Hello and thank you for visiting AikiWeb, the
world's most active online Aikido community! This site is home to
over 22,000 aikido practitioners from around the world and covers a
wide range of aikido topics including techniques, philosophy, history,
humor, beginner issues, the marketplace, and more.
If you wish to join in the discussions or use the other advanced
features available, you will need to register first. Registration is
absolutely free and takes only a few minutes to complete so sign up today!
Thursday's class was a really good class. It was a very active, intense, keep moving type of class. A lot of the throws we did involved rolls, which is always fun (unless you are exhausted like I seem to be all the time). It wasn't long before I was sweating and the dojo windows were fogging up. Though I was tired to begin with, I kept on pushing myself to get through the class. Towards the end of the class, the yudansha who was teaching had five of us stand up. One person was in the middle and the other four took turns attacking. We had to do a particular technique that we had learned that night from a double shoulder grab. You simply enter, turn 180 and throw the person into a roll. Well, at one point I was one of the attackers. Things were going quite well… until they weren't. During my roll, all the sudden there was this loud bang and my knee hurt. Turns out the yudansha threw me into the shomen. Our dojo used to be an old church, so the entire lifted wooden platform at the front is our shomen. The room got suddenly quiet and I could hear the yudansha who was teaching asking me if I was alright. I got up and said I was fine (which was a lie because it hurt like hell). He then told me to be in the middle. It wasn't a consolation prize I was looking for, but it did help me think of other things besides the pain for a bit. After class, the yudansha who threw me into the shomen came over and asked if I was alright. Again, I was modest and told him I was fine.
Second hour sensei had us grab our bokken. We did some nice partner work. I wasn't doing too bad as most of the things we were doing I had done before. At the end of class, he had one person stand in the middle with four people standing around them (on the front, rear, left and right). We all lifted our bokken and when the person in the middle dropped theirs, all four of us were to strike shomen at the same time. The person in the middle had to pick a direction, slice across the ribs, step through, turn and strike shomen. I was the last of us to go. I was hoping we would run out of time and that I wouldn't have to do it, but I did have a turn. Surprisingly, I didn't do half bad! I just made up my mind as to which way I wanted to go before I dropped my sword to invite their attacks. At the end of the night I went home and elevated my leg because my knee was swollen. It is all better now though. Well, it aches sometimes, but it isn't swollen anymore and the bruising has went away.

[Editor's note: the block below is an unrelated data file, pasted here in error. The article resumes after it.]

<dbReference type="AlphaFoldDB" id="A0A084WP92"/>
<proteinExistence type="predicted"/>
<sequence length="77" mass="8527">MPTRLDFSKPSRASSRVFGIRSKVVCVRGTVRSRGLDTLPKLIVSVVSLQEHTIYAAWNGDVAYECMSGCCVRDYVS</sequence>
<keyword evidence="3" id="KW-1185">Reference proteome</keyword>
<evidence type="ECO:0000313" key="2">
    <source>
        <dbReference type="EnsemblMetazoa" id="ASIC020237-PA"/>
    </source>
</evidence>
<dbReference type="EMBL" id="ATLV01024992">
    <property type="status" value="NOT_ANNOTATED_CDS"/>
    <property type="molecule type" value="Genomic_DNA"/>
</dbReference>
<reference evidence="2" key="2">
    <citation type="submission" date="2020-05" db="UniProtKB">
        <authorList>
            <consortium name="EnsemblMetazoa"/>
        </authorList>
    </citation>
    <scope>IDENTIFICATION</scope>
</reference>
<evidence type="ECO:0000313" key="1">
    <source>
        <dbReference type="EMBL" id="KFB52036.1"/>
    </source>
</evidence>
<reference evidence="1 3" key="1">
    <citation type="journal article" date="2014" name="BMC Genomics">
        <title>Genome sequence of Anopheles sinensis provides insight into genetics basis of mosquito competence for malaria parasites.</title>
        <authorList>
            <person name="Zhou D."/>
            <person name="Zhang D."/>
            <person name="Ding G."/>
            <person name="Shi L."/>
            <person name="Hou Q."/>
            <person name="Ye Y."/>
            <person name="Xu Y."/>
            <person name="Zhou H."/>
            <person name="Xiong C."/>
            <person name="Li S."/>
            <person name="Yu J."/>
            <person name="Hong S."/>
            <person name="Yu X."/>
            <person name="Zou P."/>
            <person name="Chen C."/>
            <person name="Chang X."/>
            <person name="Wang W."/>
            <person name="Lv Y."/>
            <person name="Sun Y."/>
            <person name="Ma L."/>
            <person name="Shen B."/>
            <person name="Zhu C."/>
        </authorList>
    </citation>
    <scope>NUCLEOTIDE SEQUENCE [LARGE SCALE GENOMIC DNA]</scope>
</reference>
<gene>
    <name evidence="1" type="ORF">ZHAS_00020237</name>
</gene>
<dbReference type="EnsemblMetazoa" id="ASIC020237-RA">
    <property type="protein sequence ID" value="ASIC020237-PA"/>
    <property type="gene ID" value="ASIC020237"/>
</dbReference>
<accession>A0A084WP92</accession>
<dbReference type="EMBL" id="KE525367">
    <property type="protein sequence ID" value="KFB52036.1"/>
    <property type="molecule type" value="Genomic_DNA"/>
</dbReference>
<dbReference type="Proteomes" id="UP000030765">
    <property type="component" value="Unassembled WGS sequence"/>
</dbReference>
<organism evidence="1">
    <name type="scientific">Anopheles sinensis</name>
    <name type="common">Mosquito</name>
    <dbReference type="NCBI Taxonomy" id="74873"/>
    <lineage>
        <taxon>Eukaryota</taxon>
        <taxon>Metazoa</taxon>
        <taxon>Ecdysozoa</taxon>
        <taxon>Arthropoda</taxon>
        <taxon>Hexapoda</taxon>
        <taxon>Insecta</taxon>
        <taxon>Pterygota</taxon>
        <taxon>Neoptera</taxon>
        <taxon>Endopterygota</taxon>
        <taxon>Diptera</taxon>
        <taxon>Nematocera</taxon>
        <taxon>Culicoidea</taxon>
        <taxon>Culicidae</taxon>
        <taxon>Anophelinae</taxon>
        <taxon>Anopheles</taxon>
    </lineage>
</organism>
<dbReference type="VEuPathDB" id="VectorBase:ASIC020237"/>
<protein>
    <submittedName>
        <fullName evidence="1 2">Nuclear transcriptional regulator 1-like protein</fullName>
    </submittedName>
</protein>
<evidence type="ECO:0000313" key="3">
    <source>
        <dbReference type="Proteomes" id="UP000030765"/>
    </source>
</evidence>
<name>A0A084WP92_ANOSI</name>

Saturday I woke up with a headache, but went to class anyway because it wasn't that bad. One of the new iaido students was there (he doesn't show up regularly) so sensei decided we would work on four kata: shohatto, sato, uto and atarito. We were each focusing on different things. I was watching my variation of speed (slow, fast, faster) through the kata as well as my timing. He had us do a few of the kata extra slow, which was nice. My thighs were sore the next couple days. Who knew two weeks off could cause you to get out of shape. I have read though that your body can decline from two weeks of not training/working out. At the end of class, I went up to sensei and told him I would not be staying. During iaido I wasn't feeling too well. My head was all foggy and I almost felt like I was on meds and I kept having these awful hot flashes where I wanted to rip my gi top and hakama off and just work out in my t-shirt and pants. I figured ukemi wouldn't really do me much good. I was sad to tell him that I wasn't going to stay. The sad fact is during our meditation period after iaido (I failed to quiet my mind this week) all I did was debate on whether I wanted to stay or go. I thought about staying and watching, but I really wanted to lie down; so home I went. Sensei asked me if I knew when I would have my results back from my blood work and urinalysis. I told him that I would find out Monday.
Monday I found out that my blood work and urinalysis was all great except for one thing. My thyroid level is low. Now I have an appointment tomorrow to see about going on medication. I was told that hypothyroid can cause chronic fatigue, along with a lot of other symptoms that I also coincidentally have. So, I am going to the dojo tonight. We will see how that goes. I'm also going to tell sensei the news because he was quite interested and worried about what was going on with me as well. He thought I was deficient in the iron category, but alas… I am not. Uck. Anyway, that is all for now!